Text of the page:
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Proceedings Paper

3D finite element solution to the dynamic poroelasticity problem for use in MR elastography
Author(s): Phillip R. Perrinez; Steven P. Marra; Francis E. Kennedy; Keith D. Paulsen
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Paper Abstract

Magnetic Resonance Elastography (MRE) has emerged as a noninvasive, quantitative physical means of examining the elastic properties of biological tissues. While it is common to assume simplified elasticity models for purposes of MRE image reconstruction, it is well-accepted that many soft tissues display complex time-dependent behavior not described by linear elasticity. Understanding how the mechanical properties of biological materials change with the frequency of the applied stresses and strains is paramount to the reconstructive imaging techniques used in steady-state MRE. Alternative continuum models, such as consolidation theory, offer the ability to model tissue and other materials comprised of two distinct phases, generally consisting of an elastic solid phase and an infiltrating fluid. For these materials, the time-dependent response under a given load is a function not only of the elastic properties of the solid matrix, but also of the rate at which fluid can flow through the matrix under a pressure gradient. To better study the behavior of the dynamic poroelasticity equations, a three-dimensional finite element model was constructed. Confined, time-harmonic excitation of simulated soil and tissue-like columns was performed to determined material deformation and pore pressure distributions, as well as to identify the influence of the key model parameters under loading conditions and frequencies relevant in steady-state MRE. The results show that the finite element implementation is able to represent the analytical behavior with errors on the order of 1% over a broad range of frequencies. Further, differences between poroelastic and elastic responses in the column can be significant over the frequency range relevant to MRE depending on the value of hydraulic conductivity assumed for the medium.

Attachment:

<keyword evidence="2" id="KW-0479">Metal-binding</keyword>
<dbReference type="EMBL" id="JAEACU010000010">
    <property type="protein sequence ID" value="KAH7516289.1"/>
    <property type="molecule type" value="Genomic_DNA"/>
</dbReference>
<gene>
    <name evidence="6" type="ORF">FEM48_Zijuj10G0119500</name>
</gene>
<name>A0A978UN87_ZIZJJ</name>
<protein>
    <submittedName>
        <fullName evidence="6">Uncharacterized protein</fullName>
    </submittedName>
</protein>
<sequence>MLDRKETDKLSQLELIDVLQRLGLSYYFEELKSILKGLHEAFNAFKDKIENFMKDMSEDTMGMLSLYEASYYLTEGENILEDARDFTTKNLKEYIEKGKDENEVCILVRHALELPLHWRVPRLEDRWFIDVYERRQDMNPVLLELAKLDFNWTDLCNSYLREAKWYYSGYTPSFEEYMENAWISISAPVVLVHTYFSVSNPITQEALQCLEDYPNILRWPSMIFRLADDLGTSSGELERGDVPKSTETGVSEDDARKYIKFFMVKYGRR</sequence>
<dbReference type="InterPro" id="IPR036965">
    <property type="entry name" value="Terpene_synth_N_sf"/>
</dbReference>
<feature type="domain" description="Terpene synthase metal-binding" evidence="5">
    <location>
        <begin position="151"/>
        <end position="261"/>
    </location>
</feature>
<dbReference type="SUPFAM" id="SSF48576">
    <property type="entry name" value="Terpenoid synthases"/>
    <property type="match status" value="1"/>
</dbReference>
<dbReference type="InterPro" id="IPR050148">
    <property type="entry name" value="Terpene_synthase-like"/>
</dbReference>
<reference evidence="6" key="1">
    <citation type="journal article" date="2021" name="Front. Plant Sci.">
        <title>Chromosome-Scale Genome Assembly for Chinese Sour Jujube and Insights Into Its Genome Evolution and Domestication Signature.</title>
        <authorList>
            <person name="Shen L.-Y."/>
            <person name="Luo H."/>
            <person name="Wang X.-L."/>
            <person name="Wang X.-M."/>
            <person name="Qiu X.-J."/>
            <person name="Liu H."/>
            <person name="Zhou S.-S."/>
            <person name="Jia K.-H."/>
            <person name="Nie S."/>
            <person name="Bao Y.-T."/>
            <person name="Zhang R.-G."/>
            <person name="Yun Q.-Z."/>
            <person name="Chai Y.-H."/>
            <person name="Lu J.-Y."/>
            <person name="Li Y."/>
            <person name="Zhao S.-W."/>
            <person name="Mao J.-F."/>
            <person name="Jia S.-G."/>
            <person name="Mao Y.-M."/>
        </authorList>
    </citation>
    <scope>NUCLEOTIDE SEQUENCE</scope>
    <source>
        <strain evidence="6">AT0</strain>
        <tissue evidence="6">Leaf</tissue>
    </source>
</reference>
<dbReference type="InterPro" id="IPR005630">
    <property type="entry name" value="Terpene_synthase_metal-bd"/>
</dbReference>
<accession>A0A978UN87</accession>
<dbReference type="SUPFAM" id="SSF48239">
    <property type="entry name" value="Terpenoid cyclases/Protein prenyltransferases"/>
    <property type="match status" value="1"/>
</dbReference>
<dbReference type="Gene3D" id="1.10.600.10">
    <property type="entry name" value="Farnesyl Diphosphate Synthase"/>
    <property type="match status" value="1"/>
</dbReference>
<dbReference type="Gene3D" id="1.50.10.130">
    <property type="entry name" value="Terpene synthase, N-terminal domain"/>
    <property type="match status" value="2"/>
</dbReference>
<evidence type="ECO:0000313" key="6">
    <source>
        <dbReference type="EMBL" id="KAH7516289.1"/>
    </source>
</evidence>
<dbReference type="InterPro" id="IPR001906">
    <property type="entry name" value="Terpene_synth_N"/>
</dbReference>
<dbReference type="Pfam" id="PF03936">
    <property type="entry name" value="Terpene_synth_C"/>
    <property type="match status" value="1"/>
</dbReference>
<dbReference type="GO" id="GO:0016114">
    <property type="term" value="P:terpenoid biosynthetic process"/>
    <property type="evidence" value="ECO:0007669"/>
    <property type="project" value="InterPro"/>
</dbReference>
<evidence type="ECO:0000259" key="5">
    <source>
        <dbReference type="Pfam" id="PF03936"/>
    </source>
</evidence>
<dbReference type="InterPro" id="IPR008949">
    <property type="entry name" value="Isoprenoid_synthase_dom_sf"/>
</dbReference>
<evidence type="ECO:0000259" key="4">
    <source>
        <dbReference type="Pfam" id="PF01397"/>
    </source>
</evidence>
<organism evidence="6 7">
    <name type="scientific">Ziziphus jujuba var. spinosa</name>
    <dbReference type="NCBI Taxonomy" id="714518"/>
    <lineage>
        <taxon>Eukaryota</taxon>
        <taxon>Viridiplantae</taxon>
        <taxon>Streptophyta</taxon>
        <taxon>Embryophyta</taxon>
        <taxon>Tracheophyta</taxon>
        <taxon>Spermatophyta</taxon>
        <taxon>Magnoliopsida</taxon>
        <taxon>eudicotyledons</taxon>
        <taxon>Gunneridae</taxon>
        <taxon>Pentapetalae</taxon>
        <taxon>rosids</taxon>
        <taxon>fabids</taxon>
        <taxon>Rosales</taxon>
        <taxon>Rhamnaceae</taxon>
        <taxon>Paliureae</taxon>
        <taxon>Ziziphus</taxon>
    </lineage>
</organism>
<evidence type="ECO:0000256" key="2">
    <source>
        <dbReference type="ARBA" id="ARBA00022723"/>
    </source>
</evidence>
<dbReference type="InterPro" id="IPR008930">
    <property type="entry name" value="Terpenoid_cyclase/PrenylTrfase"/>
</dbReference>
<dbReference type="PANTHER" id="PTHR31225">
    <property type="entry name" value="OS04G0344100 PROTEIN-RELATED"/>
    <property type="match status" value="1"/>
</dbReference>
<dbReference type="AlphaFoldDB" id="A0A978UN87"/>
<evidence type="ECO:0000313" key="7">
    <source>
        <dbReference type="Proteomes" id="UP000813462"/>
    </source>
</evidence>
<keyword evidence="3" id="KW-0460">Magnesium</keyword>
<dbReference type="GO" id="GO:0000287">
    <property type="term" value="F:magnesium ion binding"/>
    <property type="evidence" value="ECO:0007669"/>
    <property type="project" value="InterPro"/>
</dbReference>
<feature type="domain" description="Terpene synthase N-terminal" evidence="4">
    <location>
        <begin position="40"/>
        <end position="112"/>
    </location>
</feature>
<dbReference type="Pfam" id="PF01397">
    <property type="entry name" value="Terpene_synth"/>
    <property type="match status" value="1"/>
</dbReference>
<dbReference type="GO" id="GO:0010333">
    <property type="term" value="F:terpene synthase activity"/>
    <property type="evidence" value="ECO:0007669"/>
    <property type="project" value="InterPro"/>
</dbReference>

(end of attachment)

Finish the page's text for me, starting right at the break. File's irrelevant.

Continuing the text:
Paper Details

Date Published: 29 March 2007
PDF: 11 pages
Proc. SPIE 6511, Medical Imaging 2007: Physiology, Function, and Structure from Medical Images, 65111B (29 March 2007); doi: 10.1117/12.709786
Show Author Affiliations
Phillip R. Perrinez, Dartmouth College (United States)
Steven P. Marra, Dartmouth College (United States)
Francis E. Kennedy, Dartmouth College (United States)
Keith D. Paulsen, Dartmouth College (United States)
Norris Cotton Cancer Ctr. (United States)


Published in SPIE Proceedings Vol. 6511:
Medical Imaging 2007: Physiology, Function, and Structure from Medical Images
Armando Manduca; Xiaoping P. Hu, Editor(s)

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